Population Settlement of New France | The Canadian Encyclopedia


Population Settlement of New France

Throughout the history of New France, soldiers and hired labourers (“engagés”) who crossed the Atlantic were the primary settlers in Canada. Those young servicemen and artisans, as well as the immigrant women who wished to get married, mainly hailed from the coastal and urban regions of France. Most of the colonists arrived before 1670 during the migratory flow which varied in times of war and prosperity. Afterwards, the population grew through Canadian births. On average, Canadian families had seven or eight children in the 17th century, and four to six children in the 18th century. As a result, the population of New France was 70,000 strong by the end of the French regime.

Samuel de Champlain supervises the building of his habitation of Québec, 1608

(Library and Archives Canada/2835209)

Recruiting Immigrants

Although France was the most populated country in Europe during the settlement period of New France, it had difficulties implementing efficient migration policies. As a result, America saw fewer colonists from France than it did from Spain, Portugal or Great Britain. Deterred by the dangers of the sea, the hostile climate and the presence of enemies in Canada, the French favoured the Antilles. Between 1535 and 1763, approximately 10,000 French migrants (including 2,000 women) are believed to have settled in New France. From those migrants, the Canadian population was born.

L'habitation de Québec, 1613

(Bibliothèque et Archives Canada/5012228)

Samuel de Champlain

Settlers migrated mostly for work. The first were companions of great explorers like Jacques Cartier and Samuel de Champlain; later on, others settled for the long term. The latter were usually the engagés, labourers also nicknamed “trente-six mois” (thirty-six months) because they were hired on three-year contracts. Most (65 per cent) were men in their mid-twenties originating from the north-western coastal regions of France such as Normandy, Britain or Île-de-France. Approximately 25 per cent of the colonists came from large cities like Paris, Rouen, La Rochelle, Poitiers and Bordeaux. Recruitment was first carried out by the Company of One Hundred Associates (1627) and the Communauté des habitants (1645) before being entrusted to colonist and Sovereign Council authorities in 1663. At the time, there were several ways of recruiting settlers. Some were hired by the lords in search of a workforce. Others were encouraged by friends to migrate to Canada, or recruited by merchants and public servants of the Ministère de la Marine. The latter mainly recruited soldiers, skilled workers, filles à marier (“girls to marry”), as well as convicts sentenced for minor offences, like poachers and salt smugglers. In public spaces of large cities, posters and drum rolls announced the presence of recruiters who promised well-paid and regular employment in New-France.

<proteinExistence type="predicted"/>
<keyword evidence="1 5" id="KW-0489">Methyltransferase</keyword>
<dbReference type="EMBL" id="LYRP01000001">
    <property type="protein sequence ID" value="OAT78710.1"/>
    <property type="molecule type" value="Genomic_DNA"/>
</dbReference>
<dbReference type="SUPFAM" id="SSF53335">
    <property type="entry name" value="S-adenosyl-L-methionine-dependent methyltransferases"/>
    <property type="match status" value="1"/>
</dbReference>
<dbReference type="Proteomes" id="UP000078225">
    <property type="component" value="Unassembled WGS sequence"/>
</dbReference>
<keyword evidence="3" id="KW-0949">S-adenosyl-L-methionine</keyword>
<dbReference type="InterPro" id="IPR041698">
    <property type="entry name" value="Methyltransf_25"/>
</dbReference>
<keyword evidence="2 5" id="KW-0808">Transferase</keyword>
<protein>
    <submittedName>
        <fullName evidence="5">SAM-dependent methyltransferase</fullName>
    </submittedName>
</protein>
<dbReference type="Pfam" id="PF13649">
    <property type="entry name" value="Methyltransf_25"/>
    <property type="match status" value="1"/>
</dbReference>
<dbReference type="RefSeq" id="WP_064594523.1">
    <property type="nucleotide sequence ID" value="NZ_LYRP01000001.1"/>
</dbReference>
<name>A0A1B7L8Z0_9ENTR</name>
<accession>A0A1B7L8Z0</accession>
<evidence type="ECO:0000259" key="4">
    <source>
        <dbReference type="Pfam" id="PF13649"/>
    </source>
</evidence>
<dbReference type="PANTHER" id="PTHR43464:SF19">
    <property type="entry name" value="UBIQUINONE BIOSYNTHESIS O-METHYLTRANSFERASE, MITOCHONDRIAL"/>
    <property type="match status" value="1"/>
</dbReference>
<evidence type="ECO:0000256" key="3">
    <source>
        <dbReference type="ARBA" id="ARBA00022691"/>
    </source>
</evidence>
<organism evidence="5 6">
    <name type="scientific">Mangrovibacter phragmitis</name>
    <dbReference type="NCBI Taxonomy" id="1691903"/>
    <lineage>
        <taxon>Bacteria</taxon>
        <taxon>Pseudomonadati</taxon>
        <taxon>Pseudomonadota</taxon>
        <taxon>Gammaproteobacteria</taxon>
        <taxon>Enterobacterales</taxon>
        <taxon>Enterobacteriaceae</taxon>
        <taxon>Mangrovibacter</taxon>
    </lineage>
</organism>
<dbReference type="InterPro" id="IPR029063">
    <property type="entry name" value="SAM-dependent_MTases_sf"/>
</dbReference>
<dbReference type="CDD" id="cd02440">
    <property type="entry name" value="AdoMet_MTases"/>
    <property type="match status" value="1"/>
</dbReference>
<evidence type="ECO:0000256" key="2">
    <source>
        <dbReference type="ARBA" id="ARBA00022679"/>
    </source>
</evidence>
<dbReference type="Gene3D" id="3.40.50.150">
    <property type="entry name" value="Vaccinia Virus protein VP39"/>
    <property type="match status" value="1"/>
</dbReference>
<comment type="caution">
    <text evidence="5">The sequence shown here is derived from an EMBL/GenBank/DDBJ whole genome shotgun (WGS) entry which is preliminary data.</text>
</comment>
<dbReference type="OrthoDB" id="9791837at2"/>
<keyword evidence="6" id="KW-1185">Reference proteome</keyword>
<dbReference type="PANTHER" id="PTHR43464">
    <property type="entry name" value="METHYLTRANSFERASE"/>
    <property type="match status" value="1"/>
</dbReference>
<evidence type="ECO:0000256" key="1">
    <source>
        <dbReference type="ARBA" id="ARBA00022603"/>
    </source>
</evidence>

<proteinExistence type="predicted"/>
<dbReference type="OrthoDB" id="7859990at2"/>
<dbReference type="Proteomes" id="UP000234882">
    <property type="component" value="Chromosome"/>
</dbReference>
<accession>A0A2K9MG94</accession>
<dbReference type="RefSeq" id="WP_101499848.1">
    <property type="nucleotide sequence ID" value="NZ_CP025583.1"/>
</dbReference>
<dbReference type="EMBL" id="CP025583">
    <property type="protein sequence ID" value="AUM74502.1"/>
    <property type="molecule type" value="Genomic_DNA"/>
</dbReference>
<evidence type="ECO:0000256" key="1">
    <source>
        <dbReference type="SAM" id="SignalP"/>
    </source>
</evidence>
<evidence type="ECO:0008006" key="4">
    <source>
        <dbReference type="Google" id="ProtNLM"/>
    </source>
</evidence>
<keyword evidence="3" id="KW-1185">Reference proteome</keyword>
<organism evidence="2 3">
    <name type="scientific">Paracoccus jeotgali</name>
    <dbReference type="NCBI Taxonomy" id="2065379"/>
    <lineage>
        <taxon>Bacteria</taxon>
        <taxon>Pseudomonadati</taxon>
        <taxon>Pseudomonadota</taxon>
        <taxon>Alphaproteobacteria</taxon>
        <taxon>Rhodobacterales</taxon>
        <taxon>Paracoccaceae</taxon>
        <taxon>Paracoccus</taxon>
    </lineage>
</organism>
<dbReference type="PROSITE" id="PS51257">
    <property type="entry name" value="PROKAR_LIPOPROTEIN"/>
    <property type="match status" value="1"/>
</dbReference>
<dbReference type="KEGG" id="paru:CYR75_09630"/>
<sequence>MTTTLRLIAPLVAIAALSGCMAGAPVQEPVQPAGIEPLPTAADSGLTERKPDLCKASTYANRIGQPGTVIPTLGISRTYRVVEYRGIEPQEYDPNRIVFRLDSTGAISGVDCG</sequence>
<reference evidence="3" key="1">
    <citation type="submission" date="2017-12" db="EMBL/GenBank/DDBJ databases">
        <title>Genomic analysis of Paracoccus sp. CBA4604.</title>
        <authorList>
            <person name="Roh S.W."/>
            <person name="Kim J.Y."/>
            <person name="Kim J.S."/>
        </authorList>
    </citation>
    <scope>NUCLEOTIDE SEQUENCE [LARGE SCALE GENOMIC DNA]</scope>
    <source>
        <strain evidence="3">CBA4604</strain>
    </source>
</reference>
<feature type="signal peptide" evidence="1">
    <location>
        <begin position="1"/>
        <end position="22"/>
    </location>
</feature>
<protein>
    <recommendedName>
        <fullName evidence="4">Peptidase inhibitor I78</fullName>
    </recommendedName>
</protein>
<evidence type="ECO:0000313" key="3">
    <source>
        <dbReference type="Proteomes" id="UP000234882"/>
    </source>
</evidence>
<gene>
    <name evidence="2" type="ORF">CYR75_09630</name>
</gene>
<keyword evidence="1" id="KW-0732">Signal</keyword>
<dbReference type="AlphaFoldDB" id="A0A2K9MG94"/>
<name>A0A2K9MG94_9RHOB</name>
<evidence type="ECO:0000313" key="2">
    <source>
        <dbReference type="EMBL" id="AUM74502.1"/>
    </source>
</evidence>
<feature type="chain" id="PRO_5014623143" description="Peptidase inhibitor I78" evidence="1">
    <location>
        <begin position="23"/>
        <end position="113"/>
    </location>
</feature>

L'arrivée de madame Champlain à Québec, 1620

(peinture de Frank Craig/Bibliothèque et Archives Canada/2895899)

Frank Craig

First Colonists

As soon as they arrived, the engagés were led to inhabitants or merchants. The soldiers were assigned to garrison companies in the three main cities (Quebec City, Trois-Rivières and Montreal) or posted in a fort in the Pays d’en Haut.